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Toxic radionuclide contamination
Introduction into the environment of unstable isotopes of elements that undergo radioactive decay, emitting radiation that is harmful to organisms.
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Results 1 - 12 of 12 listed by similarity [list alphabetically]
Occurrence of selected radionuclides in ground water used for drinking water in the United States [More info]
Results (*.pdf) of a 1998 targeted reconnaissance survey on the sources of radium, polonium, and lead radionuclides, data collection and laboratory methods, existing occurrences in drinking water, risk assessments, and compliance monitoring.
Groundwater quality in the Central Sierra Nevada, California [More info]
Recent study indicates that inorganic trace elements and radioactive constituents are more likely to be subjects of concern in this less-developed area than anthropogenic organic compounds.
Groundwater quality in the Colorado River basins, California [More info]
Five trace elements with human-health concerns were detected at high concentrations: arsenic, boron, fluoride, molybdenum, and strontium. Chromium was detected at moderate concentrations.
Groundwater quality in the Indian Wells Valley, California [More info]
Five trace elements with human-health concerns were detected at high concentrations: arsenic, boron, molybdenum, strontium, and vanadium. Chromium and fluoride were detected at moderate concentrations.
Groundwater quality in the Madera and Chowchilla subbasins of the San Joaquin Valley, California [More info]
Uranium, arsenic, and nitrate were the inorganic constituents that were most frequently detected at high concentrations, mostly in shallower wells. High and moderate concentrations of arsenic were detected in deeper wells.
Groundwater quality in the Mojave area, California [More info]
Six elements with human-health concerns were detected at high concentrations: arsenic, boron, fluoride, molybdenum, strontium, and vanadium. Lead was present at moderate concentrations.
Groundwater quality in the Northern San Joaquin Valley, California [More info]
Arsenic and boron were the trace elements that most frequently occurred at high concentrations. Fumigants (pesticides) were detected at high concentrations in 3% of the primary aquifers. Herbicides and insecticides were detected at low concentrations.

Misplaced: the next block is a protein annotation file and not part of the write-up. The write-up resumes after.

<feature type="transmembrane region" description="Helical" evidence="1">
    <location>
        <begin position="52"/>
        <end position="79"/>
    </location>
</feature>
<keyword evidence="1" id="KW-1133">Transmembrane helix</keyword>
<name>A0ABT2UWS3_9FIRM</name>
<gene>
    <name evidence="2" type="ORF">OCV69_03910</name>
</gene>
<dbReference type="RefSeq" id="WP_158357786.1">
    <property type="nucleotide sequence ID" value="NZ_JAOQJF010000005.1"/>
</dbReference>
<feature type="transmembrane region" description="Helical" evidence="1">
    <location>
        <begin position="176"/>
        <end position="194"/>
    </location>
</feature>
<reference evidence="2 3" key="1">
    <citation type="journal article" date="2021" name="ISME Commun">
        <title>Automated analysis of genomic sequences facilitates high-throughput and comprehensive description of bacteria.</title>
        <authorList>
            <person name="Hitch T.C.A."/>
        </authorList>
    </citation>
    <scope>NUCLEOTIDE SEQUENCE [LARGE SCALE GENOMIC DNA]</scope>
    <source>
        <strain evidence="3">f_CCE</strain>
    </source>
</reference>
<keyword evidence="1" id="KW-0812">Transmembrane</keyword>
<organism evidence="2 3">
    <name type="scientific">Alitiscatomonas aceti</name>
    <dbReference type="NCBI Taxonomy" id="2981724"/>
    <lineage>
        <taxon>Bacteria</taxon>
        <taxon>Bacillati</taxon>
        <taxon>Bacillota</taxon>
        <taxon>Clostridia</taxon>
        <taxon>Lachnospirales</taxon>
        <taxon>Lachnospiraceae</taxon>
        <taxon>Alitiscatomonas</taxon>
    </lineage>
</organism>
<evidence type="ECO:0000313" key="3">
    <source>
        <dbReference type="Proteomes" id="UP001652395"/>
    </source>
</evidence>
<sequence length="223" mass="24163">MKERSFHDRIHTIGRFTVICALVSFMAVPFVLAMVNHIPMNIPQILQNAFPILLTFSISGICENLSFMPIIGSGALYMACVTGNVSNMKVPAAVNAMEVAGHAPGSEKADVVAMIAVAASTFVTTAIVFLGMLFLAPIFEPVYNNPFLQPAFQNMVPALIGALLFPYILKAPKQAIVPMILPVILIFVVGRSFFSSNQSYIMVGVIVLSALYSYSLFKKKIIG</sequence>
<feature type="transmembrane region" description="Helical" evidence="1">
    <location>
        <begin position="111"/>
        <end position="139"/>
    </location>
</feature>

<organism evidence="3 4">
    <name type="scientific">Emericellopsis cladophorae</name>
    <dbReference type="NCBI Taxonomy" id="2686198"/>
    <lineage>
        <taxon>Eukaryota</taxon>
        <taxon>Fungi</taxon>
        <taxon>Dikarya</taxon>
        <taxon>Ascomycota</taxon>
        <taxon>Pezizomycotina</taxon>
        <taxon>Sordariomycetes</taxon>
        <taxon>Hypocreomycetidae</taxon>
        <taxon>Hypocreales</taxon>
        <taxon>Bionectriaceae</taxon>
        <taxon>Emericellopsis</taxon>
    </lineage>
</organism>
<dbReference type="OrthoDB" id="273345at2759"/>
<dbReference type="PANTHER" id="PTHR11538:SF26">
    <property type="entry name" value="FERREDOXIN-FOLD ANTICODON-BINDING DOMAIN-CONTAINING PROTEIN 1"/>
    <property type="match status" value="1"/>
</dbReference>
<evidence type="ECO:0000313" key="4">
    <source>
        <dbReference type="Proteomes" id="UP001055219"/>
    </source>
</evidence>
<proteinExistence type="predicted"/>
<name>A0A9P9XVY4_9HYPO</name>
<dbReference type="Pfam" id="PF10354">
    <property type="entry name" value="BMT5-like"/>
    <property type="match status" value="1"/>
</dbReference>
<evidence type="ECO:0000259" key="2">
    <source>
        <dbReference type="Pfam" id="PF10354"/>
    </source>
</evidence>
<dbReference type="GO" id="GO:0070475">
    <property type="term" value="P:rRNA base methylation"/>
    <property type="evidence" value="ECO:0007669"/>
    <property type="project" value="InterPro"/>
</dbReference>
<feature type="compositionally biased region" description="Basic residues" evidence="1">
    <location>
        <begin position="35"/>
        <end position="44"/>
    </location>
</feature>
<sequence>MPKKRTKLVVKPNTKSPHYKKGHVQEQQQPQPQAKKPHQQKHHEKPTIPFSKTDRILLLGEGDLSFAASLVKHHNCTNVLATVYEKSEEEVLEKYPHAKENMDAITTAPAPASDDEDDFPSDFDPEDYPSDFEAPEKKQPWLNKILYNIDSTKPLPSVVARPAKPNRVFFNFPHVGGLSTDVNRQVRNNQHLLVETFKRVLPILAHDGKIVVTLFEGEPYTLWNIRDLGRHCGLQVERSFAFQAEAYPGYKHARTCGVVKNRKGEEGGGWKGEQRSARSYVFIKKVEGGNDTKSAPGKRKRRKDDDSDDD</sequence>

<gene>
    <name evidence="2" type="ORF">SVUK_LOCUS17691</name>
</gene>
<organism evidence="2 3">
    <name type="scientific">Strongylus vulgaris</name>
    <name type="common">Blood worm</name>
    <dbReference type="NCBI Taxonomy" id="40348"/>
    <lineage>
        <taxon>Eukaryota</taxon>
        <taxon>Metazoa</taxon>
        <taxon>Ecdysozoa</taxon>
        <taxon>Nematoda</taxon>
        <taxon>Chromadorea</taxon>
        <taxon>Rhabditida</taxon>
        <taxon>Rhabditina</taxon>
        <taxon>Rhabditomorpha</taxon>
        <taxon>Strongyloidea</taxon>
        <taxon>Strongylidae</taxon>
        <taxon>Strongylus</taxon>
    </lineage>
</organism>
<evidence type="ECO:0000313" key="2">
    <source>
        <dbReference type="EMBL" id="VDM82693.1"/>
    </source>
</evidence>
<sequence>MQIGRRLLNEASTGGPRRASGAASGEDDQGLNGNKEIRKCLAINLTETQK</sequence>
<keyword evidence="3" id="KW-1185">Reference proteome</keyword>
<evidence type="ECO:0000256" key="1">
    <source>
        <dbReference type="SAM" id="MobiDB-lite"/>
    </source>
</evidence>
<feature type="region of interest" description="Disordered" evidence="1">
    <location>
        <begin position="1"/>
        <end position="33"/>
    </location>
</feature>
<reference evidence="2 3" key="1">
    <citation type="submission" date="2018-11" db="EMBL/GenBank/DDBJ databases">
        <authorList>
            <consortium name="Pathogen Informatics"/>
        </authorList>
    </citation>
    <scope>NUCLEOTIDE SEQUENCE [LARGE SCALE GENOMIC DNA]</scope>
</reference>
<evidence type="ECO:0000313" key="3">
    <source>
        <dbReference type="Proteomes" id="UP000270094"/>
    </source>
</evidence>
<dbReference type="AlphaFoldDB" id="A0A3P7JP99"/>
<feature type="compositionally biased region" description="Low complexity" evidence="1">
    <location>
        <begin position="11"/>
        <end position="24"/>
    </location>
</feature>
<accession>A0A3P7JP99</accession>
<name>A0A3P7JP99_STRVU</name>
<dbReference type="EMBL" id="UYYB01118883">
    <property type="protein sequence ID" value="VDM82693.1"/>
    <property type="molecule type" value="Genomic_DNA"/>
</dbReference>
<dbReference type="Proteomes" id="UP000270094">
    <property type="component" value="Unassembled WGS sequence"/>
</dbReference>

Groundwater quality in the Southern Sierra Nevada, California [More info]
Recent study indicating inorganic constituents as the primary items of concern in this area. Chemical and mineralogical compositions of the aquifer rocks probably explain variation among localities here.
Maps of the distribution and occurrence of ground water quality constituents and early 1970's land use in New Jersey [More info]
Links to maps of New Jersey showing nitrate levels, pesticides, Total Volatile Organic Compounds (VOCs), and radium in wells and land use of the 1970s.
National analysis of trace elements in ground water, streams, stream and reservoir sediment, and fish and clam tissue across the United States [More info]
Trace elements are inorganic chemicals occurring in small amounts in nature. This web site of the National Water Quality Assessment links to U.S. data, publications, news, and other sites on trace metals, metalloids and radionuclides in water.
Radon in earth, air, and water [More info]
Links to USGS publications, bibliographies, and maps on radon in the U.S., plus links to non-USGS sites with information on radon.
PDF Understanding processes affecting mineral deposits in humid environments [More info]
Contaminants from mines move more easily from ore materials and mine waste piles to surrounding estuaries and living organisms when water moves through the mine site. Geochemical results shown here will help people mitigate the negative effects.
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